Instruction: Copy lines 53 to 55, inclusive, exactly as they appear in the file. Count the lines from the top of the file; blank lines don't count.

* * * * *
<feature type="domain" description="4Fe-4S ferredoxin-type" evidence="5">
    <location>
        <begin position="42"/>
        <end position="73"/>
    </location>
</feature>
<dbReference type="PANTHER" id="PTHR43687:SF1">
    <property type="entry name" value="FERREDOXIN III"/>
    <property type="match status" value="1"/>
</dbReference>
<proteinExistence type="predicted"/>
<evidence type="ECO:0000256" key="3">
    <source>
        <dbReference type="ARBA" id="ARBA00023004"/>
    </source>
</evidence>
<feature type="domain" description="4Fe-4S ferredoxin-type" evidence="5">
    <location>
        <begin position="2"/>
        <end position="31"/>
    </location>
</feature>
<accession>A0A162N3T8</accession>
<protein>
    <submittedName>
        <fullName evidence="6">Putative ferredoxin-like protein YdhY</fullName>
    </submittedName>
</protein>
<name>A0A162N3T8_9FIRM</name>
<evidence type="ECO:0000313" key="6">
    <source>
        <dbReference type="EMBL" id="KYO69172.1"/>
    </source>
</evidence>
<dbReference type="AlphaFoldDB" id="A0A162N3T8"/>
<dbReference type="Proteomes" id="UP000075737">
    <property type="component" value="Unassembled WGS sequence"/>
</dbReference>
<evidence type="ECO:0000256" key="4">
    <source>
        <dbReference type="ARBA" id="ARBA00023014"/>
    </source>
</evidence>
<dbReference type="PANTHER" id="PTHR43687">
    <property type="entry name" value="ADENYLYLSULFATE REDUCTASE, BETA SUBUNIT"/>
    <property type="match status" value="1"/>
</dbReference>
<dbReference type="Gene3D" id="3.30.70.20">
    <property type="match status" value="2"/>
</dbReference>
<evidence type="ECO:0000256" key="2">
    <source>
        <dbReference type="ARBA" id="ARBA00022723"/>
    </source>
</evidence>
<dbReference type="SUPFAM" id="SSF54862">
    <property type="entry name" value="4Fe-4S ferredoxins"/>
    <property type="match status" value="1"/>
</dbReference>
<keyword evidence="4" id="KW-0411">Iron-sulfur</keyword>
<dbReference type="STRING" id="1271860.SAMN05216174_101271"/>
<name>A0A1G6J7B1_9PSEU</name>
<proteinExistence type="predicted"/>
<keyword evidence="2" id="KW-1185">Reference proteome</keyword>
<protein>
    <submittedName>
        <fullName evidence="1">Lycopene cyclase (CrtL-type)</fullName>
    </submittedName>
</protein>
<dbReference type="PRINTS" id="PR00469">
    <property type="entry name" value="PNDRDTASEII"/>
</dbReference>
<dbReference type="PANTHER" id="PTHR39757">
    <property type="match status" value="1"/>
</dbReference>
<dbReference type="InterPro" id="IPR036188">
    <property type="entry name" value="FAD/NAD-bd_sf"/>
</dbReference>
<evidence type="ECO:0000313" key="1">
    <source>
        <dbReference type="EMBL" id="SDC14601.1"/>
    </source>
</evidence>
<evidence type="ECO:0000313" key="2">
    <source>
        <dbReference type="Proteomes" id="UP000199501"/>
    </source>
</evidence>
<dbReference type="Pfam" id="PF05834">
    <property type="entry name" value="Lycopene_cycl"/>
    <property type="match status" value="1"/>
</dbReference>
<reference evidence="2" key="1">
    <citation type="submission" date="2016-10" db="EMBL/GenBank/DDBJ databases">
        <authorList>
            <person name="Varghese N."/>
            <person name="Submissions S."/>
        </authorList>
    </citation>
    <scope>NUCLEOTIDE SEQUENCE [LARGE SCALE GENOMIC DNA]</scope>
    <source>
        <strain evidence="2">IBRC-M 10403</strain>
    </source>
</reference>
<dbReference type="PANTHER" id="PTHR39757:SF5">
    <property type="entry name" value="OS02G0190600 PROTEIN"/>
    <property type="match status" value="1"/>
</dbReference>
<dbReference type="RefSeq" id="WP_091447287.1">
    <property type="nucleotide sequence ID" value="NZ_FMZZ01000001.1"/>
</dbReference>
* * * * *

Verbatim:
        <dbReference type="ARBA" id="ARBA00022723"/>
    </source>
</evidence>